SI Vault
Hugh D. Whall
July 14, 1969
There was a time when skippers could be choosy about crews, but with so many owning boats and needing help today a racing sailor will do anything to get a good deckhand
Decrease font Decrease font
Enlarge font Enlarge font
July 14, 1969

Avast, Belay And Pretty Please

There was a time when skippers could be choosy about crews, but with so many owning boats and needing help today a racing sailor will do anything to get a good deckhand

View CoverRead All Articles View This Issue

In the days before the seas became clogged with affluence, the opportunity to serve as crew aboard a racing sailboat, large or small, was a privilege eagerly sought and only cautiously granted. Those who wished to sail and could not afford a boat hung about yacht clubs hungrily seeking a skipper kind enough to give them a berth for a transatlantic fortnight—or even an afternoon around the buoys. Skippers then could afford to pick and choose before signing on a man, and they generally demanded a high degree of competence.

Now all that has changed. Mass-produced yachts, unlimited expense accounts, inflated money and conspicuous consumption have made it possible for everyone to be his own skipper. So who is left to crew? The answer, in the language of the old school, is "damn few and skinny at that."

The clumsy lubber is always quick to offer his services—and to foul up the voyage that follows—but many potentially competent crewmen have a misconception about what the job entails and so are shy about volunteering. These more modest types are likely to sheer off on the supposition that the complex gear of a sailboat and the incomprehensible language of the sea are mysteries never to be fathomed by the uninitiated and the inexperienced.

Another misconception, equally false, is that crewing is a job only slightly less menial than picking cotton. Actually, some of the world's best racing crewmen are the best racing skippers, and many fine skippers like to return to crewing from time to time as a change of pace.

Veteran ocean racer Arnie Gay is one skipper who often abandons his own quarterdeck to labor on another man's boat. He's perfectly happy to set a spinnaker, steer, reef, tie, grind a winch or serve as ship's cook, and he does them all superbly. Peter Barrett, a silver-medal Finn class skipper in the 1964 Olympics, served as crewman aboard a Star four years later and helped Lowell North win his gold medal. The American 5.5 entry at Acapulco last year had two champion U.S. skippers, Stuart Walker and Steve Colgate, aboard as crewmen.

To Colgate, crewing is a challenge just like skippering. "A good crewman," he says, "is not there just to take orders and pull strings. He's far more important than that. On a small boat he should keep his eye on practically everything so as to let the skipper concentrate on steering the boat at its fastest." The ideal small-boat crewman, according to Colgate, would be an octopus with the patience of Captain Ahab and the brain of a computer.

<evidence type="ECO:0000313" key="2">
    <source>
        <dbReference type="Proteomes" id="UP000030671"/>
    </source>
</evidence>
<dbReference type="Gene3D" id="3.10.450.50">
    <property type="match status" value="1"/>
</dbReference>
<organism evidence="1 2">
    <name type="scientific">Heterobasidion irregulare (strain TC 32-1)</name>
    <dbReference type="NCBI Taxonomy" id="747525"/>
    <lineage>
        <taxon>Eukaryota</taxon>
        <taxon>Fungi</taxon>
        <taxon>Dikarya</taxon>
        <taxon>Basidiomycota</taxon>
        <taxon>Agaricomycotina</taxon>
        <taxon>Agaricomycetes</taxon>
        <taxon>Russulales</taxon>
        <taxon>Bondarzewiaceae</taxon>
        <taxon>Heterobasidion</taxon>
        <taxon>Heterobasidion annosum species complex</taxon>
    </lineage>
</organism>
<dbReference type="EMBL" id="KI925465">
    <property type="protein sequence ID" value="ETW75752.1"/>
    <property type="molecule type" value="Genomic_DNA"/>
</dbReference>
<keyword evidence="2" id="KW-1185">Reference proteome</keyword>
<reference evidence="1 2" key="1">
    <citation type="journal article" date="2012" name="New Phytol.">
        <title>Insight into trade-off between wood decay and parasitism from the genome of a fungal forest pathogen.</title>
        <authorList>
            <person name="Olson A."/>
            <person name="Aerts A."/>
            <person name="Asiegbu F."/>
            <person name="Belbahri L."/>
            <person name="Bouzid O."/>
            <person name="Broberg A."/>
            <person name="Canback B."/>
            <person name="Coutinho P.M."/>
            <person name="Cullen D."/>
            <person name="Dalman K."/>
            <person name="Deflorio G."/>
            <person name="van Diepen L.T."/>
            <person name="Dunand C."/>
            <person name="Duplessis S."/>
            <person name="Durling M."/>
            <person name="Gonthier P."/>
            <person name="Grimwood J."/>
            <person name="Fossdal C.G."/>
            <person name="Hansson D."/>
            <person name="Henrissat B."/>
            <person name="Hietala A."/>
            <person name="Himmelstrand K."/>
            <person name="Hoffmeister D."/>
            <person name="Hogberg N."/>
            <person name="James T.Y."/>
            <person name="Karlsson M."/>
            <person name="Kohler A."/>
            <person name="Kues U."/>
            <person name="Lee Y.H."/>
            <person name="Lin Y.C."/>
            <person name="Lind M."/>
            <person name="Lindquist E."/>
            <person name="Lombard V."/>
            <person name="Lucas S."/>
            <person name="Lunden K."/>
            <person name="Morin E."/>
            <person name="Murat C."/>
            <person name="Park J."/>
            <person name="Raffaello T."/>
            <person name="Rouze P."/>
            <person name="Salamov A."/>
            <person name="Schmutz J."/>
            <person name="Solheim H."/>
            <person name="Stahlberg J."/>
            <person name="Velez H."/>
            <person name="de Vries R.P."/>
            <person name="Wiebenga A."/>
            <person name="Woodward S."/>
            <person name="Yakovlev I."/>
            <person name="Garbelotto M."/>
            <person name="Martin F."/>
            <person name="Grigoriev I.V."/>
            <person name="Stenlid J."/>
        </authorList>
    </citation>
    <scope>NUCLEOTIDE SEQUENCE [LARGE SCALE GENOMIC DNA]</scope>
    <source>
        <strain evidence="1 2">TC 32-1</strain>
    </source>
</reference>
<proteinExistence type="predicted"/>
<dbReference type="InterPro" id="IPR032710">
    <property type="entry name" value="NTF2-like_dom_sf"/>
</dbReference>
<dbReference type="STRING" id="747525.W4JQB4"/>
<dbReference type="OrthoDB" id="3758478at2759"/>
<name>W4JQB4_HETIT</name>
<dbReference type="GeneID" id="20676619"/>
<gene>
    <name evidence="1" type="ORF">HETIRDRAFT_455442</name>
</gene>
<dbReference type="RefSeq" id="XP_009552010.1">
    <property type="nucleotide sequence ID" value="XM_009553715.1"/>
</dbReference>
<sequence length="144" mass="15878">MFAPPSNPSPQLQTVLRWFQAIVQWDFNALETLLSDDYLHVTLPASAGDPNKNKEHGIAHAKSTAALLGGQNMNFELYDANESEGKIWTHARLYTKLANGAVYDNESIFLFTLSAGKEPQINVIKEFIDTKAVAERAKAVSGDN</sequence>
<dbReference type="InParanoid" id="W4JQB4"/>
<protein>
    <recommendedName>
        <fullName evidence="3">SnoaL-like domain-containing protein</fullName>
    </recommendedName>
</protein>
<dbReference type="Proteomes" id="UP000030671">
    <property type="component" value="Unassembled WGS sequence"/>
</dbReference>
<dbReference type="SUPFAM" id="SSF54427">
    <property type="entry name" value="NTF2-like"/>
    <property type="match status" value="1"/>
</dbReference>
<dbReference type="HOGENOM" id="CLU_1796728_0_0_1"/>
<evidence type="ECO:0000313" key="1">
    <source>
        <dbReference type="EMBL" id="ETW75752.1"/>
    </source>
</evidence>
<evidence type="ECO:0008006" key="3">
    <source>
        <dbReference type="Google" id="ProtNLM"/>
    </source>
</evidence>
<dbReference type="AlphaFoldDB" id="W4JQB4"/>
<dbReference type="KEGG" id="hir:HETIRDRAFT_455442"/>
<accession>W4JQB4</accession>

Few skippers will be lucky enough to sign on this fabulous creature but, on the other hand, few skippers really need him. Some craft, like that Stradivarius of racing dinghies, the International 14, demand crewmen who majored in mechanical engineering and starred on the gym team, but others are less exacting.

If you're only reasonably bright, like the water and enjoy a challenge, you too can be a crew. The best way to get started is to seek out the skipper of a Lightning or some such boat—a skipper who undoubtedly needs a hand—express your willingness to serve and jump aboard. If you learn—and you will learn—to handle yourself well and to take orders on a lively centerboarder that carries a spinnaker, you will be able to handle yourself on any boat anywhere.

It is a maxim of the sea that anyone who can sail a small boat can sail a big boat, but the converse is not necessarily true. What the Lightning and a competent skipper will teach a novice first and foremost is that the essential element in crewing is common sense.

Oddly enough, this is a lesson that often has to be learned. It does not come naturally. Take winches. Practically every winch is made to turn clockwise. It is as natural for most men to turn things clockwise as it is for them to work right-handed. They wind their watches clockwise; they put in screws clockwise. Yet set them on a boat and tell them to throw a line around a winch and they'll wind it counterclockwise everytime. "Why?" you ask—or rather shout—at them. "Oh," they'll explain, "my back was to the bow," or "It was on the port side of the boat so I thought it should go on left-handed."

Continue Story
1 2 3